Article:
Why You Should Consider Paying Off Debt Before Saving For Retirement

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About the Author Advisor

giorgina nguyen

Giorgina Nguyen, CFP®

Vice President
Torrance, California

When it comes to retirement planning, understanding your current debt is important. Not all debt is created equal. If you locked in a low-interest fixed rate mortgage, it’s generally not beneficial to pay off this amount faster than scheduled. On the other hand, if you have a balance on a high-interest credit card, that debt is more urgent to address.

There is not one right method to pay off debt, but it is important to understand your motivation to pay down your debt and create a plan that you will stick with. The sooner that you can pay off your debt, the sooner that your money that can go towards saving to build an emergency fund, for upcoming travel or large purchases and for retirement.

Advantages of Paying Off Debt Before Retirement

Your retirement account, such as a 401(k) or IRA, is one type of account (tax deferred) to help you save and invest for retirement. Once you have determined your plan to pay off debt, you can better maximize your dollars in the following ways.

  1. Break up with debt- adjust your spending to allocate more of your income to take down your outstanding debt. These changes can make lasting positive changes in how you spend, save and invest in the future.

  2. Less interest- the faster your debt is paid, the less it will cost you in interest.

  3. Improved credit score- with a lower outstanding debt balance, you should also benefit from a higher credit score.

What Type of Debt is Most Important to Pay Off?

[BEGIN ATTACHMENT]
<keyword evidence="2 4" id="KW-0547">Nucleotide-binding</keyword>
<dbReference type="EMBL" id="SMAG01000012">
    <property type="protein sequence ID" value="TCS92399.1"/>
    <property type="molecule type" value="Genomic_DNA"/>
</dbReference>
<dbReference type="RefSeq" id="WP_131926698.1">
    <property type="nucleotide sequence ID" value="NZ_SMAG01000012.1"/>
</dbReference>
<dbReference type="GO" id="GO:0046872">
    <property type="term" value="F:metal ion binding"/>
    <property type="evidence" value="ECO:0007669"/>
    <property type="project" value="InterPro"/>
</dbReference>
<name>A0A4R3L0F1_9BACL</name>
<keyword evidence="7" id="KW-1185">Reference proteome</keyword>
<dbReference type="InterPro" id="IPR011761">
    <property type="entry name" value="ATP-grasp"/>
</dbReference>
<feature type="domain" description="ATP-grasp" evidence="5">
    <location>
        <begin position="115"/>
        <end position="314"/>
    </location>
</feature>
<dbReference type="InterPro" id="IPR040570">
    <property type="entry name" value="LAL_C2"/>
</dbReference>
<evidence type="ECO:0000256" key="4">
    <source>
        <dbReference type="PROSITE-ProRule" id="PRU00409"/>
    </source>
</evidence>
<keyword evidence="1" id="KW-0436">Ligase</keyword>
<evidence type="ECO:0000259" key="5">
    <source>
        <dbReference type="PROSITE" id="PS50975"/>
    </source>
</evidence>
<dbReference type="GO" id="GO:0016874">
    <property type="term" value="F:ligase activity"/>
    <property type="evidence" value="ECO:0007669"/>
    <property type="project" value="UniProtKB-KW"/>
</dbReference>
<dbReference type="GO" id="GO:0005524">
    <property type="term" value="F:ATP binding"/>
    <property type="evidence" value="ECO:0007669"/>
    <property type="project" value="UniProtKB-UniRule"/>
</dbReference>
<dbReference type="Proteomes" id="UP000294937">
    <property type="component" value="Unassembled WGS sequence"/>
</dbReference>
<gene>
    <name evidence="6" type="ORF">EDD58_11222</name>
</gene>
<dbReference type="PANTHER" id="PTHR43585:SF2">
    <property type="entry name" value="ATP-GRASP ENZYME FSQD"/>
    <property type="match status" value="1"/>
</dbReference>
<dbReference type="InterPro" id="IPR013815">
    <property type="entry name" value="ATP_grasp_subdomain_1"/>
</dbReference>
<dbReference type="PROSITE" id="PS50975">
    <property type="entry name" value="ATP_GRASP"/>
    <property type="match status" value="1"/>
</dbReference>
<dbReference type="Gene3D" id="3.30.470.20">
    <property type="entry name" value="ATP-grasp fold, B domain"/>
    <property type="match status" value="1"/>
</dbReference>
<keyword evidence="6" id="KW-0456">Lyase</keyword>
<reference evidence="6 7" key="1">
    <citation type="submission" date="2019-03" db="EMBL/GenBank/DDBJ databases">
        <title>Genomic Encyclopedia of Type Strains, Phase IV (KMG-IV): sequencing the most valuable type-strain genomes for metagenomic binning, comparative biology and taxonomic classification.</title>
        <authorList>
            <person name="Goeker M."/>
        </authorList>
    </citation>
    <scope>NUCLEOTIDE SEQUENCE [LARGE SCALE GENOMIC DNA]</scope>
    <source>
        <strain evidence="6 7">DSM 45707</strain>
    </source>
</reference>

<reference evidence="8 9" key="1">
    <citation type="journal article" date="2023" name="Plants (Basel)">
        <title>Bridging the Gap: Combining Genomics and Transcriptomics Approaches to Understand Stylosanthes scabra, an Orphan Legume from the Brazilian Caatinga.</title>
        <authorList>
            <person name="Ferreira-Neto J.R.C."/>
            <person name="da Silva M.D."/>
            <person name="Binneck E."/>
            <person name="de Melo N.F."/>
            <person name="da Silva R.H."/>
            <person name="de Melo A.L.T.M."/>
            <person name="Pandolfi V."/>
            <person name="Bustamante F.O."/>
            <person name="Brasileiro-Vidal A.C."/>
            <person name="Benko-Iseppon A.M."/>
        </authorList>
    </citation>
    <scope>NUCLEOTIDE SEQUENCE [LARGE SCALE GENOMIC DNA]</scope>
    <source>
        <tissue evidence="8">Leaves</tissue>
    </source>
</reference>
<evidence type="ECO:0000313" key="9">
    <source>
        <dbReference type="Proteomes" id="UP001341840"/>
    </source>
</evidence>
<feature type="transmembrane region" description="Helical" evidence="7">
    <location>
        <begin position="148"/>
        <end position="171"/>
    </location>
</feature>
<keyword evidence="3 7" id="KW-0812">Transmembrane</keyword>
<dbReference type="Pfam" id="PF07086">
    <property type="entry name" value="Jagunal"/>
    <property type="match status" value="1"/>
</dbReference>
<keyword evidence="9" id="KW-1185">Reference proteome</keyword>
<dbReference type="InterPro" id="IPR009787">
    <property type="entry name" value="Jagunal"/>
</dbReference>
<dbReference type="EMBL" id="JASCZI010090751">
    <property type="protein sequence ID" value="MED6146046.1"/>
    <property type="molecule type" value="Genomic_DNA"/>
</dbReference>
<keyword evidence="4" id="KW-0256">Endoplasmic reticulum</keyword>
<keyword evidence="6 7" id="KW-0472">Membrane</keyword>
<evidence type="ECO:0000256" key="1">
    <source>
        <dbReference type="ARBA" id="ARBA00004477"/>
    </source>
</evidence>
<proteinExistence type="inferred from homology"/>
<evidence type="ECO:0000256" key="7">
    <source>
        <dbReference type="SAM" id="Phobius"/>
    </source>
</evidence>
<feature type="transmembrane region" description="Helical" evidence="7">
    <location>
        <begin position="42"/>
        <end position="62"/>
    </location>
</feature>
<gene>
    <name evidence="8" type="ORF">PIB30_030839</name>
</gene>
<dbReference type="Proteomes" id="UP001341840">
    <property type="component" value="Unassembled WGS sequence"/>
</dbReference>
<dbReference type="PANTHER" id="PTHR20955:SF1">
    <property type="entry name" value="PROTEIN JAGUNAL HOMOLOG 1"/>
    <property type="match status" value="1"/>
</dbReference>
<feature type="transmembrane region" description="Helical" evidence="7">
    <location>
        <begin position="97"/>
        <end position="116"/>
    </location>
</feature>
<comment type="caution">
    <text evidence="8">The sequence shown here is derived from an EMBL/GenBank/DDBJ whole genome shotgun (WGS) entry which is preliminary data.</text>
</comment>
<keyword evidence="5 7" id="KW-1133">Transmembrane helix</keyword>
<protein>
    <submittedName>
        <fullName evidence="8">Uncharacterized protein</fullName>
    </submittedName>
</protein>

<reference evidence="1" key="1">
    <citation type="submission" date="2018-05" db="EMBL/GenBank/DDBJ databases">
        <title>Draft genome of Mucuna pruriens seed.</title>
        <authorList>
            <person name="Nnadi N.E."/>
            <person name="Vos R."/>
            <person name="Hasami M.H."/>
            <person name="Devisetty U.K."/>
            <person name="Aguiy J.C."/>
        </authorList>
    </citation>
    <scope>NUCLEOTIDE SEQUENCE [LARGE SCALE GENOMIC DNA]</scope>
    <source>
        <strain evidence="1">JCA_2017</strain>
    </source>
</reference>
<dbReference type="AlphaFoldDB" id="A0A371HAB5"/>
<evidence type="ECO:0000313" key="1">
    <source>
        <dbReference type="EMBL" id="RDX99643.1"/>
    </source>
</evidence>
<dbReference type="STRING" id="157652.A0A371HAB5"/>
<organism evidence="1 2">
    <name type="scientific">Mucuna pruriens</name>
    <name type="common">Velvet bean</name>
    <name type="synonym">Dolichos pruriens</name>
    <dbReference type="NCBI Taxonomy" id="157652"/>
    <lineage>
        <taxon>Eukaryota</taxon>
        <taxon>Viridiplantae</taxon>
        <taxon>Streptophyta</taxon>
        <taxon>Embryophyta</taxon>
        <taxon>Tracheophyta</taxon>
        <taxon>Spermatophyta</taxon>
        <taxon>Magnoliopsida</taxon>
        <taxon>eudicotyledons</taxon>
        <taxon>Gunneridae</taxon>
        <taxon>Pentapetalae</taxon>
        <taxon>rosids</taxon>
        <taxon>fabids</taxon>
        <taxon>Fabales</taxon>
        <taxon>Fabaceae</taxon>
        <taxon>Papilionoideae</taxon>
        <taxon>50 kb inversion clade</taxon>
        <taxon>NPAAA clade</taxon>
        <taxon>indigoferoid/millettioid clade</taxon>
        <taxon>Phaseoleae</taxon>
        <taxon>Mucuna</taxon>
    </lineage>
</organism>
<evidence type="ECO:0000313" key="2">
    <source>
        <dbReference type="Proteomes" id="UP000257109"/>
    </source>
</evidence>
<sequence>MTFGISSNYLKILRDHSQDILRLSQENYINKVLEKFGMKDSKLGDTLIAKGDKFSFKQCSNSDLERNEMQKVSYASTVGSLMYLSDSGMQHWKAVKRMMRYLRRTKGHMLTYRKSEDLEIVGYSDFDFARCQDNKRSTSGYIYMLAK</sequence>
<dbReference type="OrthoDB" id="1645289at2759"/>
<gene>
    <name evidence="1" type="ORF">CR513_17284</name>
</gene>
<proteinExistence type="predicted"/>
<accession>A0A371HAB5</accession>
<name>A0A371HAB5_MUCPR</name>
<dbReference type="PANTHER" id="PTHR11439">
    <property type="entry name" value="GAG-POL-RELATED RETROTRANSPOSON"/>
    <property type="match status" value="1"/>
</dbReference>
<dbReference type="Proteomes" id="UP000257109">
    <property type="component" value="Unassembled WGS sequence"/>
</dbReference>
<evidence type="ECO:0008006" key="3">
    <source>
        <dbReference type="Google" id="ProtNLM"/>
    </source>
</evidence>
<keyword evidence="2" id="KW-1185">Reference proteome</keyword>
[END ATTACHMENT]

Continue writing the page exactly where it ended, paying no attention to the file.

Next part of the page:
Prioritize paying off debt with the highest interest rate. For many people, that’s credit card debt. Also included is unsecured debt with large balances, like private student loans. Secured debt, like a car loan or mortgage, has collateral behind it. Include these monthly payments as part of your budget, because if you fail to pay these loans, you risk losing the asset.

 

Most Effective Way to Pay Off Debt

The most effective way to pay off debt depends on your motivation and your plan. Start by listing all of your secured and unsecured debts. Rank them from the highest to lowest interest rates and by balance. Examine all of your current spending and find ways you can cut back while you allocate more money towards paying off debts. Two methods to consider are outlined below:

  • Snowball method – This method involves paying off the smallest debt first. Make minimum payments on all other debts. Once the smallest debt is paid off, repeat the process with the next smallest debt, and so on.
  • Avalanche method – Pay off the debt with the highest interest rate first. For all other debts, pay the minimum. Again, once the debt with the highest interest rate is paid off, start paying off the debt with the next highest interest rate.

You can pay down debt before or simultaneously while you save towards your retirement.

 

For more information on saving and investing for retirement, contact a financial advisor at EP Wealth Advisors today.

 


Disclosures:

EP Wealth Advisors, LLC (“EP Wealth”) makes no representations or warranties as to the accuracy, timeliness, suitability, completeness, or relevance of any information presented in this report. EP Wealth has used its best efforts to verify the data included in this report. The information presented was obtained from sources deemed to be reliable. However, EP Wealth cannot guarantee the accuracy or completeness of the information offered. All expressions of opinion are subject to change without notice.

Information presented is general in nature and should not be viewed as a comprehensive analysis of the topics discussed. It is intended to serve as a tool containing general information that should assist you in the development of subsequent discussions. Content does not involve the rendering of personalized investment advice nor is it intended to supplement professional individualized advice. Please consult a professional Financial Advisor before applying any of the approaches or strategies made referenced directly or indirectly in this report.

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